But Prof. Adkins-Regan didn't have to go so far as to inject hormones into incubating eggs to shake up the normal sexual order of things. Just removing all the adult males from the nesting colony did the trick. She noted that zebra finches tend to form lasting pair bonds with both males and females, sharing nearly equally in parental care, including the incubation and feeding of the chicks.
When Prof. Adkins-Regan removed all the adult male finches after the chicks were hatched, the birds grew up without a defined sexual preference. "They were content with either sex as a partner. So social experience is playing a role," she noted.
Can the social lessons gleaned from the study of zebra finches be applied to humans? In other words, could raising children in the absence of male or female role models shape their sexual preferences? Prof. Adkins-Regan doubts it, simply because zebra finches and humans are very different creatures. "The zebra finch is a species in which the birds pair for life," she noted. The same can't be said for humans. "We don't have any deep evolutionary history of having pair bonds."
What all the new research does suggest is that sexual orientation is established very early in development -- and, once it is established, it is set for life. "I don't think you could find a scientist who would say it's a learned behaviour -- we are so past that," Prof. Perkins said.
The hot new fields of research involve factors that might influence the developing fetus - including genetics, diet, chemical exposures and even maternal stress during pregnancy.
Yet researchers readily admit they have a hard time figuring out how homosexual behaviour fits into the classic Darwinian theory of evolution. "It's difficult for some people to accept that animals would have sex with the same sex, if it doesn't result in procreation," because the behaviour essentially represents an evolutionary dead end, Prof. Perkins said.
And it raises the possibility that animals might be doing it just because it feels good.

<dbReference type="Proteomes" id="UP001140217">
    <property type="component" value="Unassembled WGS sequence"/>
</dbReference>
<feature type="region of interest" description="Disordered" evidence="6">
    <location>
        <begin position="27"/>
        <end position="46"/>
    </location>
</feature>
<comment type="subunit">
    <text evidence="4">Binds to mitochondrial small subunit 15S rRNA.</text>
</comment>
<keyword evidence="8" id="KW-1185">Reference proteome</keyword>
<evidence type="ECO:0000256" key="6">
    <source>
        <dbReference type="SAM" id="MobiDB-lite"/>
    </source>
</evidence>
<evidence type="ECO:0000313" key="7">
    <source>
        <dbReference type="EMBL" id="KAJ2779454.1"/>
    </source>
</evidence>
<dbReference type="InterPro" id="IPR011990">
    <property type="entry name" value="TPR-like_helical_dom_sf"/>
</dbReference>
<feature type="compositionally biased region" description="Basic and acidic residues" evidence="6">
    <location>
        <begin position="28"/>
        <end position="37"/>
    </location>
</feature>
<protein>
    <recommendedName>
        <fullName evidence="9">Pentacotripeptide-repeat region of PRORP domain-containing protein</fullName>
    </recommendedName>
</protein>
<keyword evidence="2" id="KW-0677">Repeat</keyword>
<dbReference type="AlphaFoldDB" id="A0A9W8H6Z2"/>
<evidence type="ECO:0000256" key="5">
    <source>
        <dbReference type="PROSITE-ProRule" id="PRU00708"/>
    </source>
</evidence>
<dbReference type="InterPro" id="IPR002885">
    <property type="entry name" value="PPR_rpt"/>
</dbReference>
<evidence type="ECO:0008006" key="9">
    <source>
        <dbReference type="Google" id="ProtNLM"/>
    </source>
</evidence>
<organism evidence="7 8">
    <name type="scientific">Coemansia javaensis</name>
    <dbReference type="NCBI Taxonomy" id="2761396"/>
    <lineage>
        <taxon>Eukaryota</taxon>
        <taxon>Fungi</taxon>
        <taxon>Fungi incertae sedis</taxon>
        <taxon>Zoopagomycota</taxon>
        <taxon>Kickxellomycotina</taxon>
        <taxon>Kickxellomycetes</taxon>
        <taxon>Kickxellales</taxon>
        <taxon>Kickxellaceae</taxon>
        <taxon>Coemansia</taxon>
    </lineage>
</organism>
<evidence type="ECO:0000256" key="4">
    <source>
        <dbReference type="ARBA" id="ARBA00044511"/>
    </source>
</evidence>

Paul Vasey, a professor of psychology and neuroscience at the University of Lethbridge in Alberta, has been trying to solve the riddle by studying Japanese macaques.
Virtually all the females of this primate species are bisexual, regularly switching between male and female sexual partners.
He speculates that way back in the evolutionary history of the species, the females learned to mount the males in order to attract or maintain their attention.
The females will still hop on top of the males, often stimulating themselves by rubbing their clitoris with their tails or against the backs of the males, Prof. Vasey said. More often than not, the male will then swivel around and mount the female.
But even if it doesn't, "the female is still capable of deriving immediate sexual gratification from the mounting," Prof. Vasey said. "And if you can mount a male, you can mount a female just as easily."
Sometimes the females may prefer each other sexually because the males are being overly aggressive or unco-operative.
Prof. Vasey said the female-male mounting practice could be considered an adaptive behavioural trait for increasing access to the dominant males. And the female-female mounting practice is simply a "functionless byproduct of an adaptation."
"The Japanese macaques represent one possible evolutionary pathway by which homosexuality can occur, but I am sure that there are multiple ways that it might evolve," he added.
Prof. Vasey has just completed a study on the brains of Japanese macaques to see if they contain structural differences similar to those found in the brains of homosexual sheep and humans. It turns out that they don't, but Prof. Vasey is not really surprised. His study examined the brains of females, while the other studies investigated male brains.
Prof. Vasey and the other researchers caution that there are limits to how much we can learn about ourselves by studying the animal world. After all, human relationships involve love, trust, commitment and shared values.
But when it comes to pure raw sex, the basic biological process of "what turns you on is probably very similar to what turns on rats and sheep," Dr. Perkins said.
Paul Taylor is a Globe and Mail assistant national editor, responsible for health and science coverage.